# Why Can’t a 12V Car Battery Electrocute You?

Table of content

• 5:40 min

• 19 Aug 2024

## Why Can’t a 12V Car Battery Electrocute You?

As we know that current is responsible to kill, not the voltage. But voltage (like a pressure) is needed to flow the current in a conductor. It means, amperes kills, not the volts. Now the question arises here why a 12V battery (household or vehicles) are harmless even with high amperage?  Let’s see why doesn’t the car 12V car battery electrocute or hurt you or if there is a chance of electrocution by a 12V car battery.

Keep in mind that the stored voltage in the battery is DC. There is a little bit difference between AC and DC while the effect of electric shock is severe on the human body, no matter which one is more dangerous AC or DC?

To the post, you may have experienced the direct contact of both terminals of the battery with bare hands without feeling an electric shock. Right? Following is the reason behind this magic.

Actually, it is the current which is responsible for saver shock but electric current won’t flow if there is not plenty of pressure (voltage). The next thing is resistance and yes, almost every material has some of them. Similarly, the human body has some resistance (100,000 Ohms in dry condition and 1000 ohms in wet condition).

Now suppose a human body torches both terminals of battery (positive and negative) with bare hands.

According to Ohm’s law:

Dry Condition where human body resistance = 1 × 105 Ω)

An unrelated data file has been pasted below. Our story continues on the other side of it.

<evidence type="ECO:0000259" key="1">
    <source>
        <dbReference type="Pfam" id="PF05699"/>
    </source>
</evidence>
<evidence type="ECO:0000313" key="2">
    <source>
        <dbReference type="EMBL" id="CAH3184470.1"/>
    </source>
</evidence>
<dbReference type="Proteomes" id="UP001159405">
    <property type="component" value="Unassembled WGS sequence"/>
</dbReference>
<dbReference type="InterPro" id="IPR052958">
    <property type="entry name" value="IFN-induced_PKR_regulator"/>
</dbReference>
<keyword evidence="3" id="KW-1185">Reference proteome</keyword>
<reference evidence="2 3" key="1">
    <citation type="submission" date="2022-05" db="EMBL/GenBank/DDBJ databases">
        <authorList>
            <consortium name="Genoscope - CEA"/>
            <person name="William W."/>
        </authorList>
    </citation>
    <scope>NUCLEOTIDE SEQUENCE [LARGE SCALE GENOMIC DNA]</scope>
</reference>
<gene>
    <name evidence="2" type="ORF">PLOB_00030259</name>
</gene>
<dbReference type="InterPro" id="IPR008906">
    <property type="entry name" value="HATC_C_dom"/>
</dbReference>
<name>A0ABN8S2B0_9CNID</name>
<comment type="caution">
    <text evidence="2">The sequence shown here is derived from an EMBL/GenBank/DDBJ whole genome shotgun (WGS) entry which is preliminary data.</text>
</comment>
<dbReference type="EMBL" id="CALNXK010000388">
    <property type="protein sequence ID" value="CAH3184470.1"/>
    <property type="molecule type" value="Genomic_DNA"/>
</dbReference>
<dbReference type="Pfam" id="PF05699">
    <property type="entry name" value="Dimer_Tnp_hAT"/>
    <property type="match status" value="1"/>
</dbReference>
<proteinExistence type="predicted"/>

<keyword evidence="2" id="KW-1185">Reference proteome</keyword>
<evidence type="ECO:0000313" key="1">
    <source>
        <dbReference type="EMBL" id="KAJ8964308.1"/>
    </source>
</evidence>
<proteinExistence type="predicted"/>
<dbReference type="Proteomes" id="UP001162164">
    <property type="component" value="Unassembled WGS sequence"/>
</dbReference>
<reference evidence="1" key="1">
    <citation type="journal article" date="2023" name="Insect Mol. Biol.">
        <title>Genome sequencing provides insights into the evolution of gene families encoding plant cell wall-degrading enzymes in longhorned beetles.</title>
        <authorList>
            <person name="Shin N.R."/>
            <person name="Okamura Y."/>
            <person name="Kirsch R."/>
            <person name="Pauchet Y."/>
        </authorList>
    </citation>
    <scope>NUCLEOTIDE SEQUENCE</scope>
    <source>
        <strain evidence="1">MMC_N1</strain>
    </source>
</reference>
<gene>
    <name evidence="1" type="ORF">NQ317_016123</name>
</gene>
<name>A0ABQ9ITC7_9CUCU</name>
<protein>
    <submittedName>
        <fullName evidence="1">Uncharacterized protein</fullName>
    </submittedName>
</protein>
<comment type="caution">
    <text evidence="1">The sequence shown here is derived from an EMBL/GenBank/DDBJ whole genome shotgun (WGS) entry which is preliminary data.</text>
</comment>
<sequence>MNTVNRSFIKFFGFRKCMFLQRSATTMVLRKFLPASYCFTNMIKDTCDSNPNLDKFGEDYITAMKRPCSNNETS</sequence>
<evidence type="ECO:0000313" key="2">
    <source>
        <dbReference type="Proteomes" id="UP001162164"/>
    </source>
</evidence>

I = V ÷ R

I = 12V ÷ 100,000Ω

I = 0.12 mA

Throughout Wet Condition where human body resistance = 1k Ω)

I = V ÷ R

I = 12V ÷ 1000Ω

I = 12 mA

While analyzing the above calculations, the 0.12 mA (in touching 12V battery in dry condition) is not even sensible while the barely perceptible amount of current is up to 1mA. This is because the voltage is too low to push the current in the body having a high resistance up to 100kΩ. This is the same case of aluminum smelters (where each smelting pot is powered by very high amperage and only a few volts) or welding machine.

Similarly, a low amperes with high voltage even wont kill you. A tabletop Van de Graaff generator generates very high voltage up to 100,000 volts but little amount of electric current and children still playing and enjoying the hair-raising experience without being harmed. This shows, both voltage and current (which is the mixture of electric power) is responsible for severe shock and fatal injuries.

In the second case (touching battery throughout wet conditions, like rain, snow, sweating, humidity) the resistance of the human body reduces up to 1k ohms means there is a chance to flow more current in the human body. In this case, 12mA current is flowing through the human body which is not a good sign. A 3-9 mA current will feel a painful sensation while 9-25 mA current won’t let you go with muscular contraction. And yes, the 12 mA current falls in this category.

There may be a chance of no electric shock even with (a little bit) wet hands (because a high amount of resistance still exists between both hands or the battery has almost discharged or never fully charged). Keep in mind that the above calculations are for a fully wet body (like standing in the rain). So never ever touch the battery terminals with bare hands while rain, snow or wet or sweaty hands.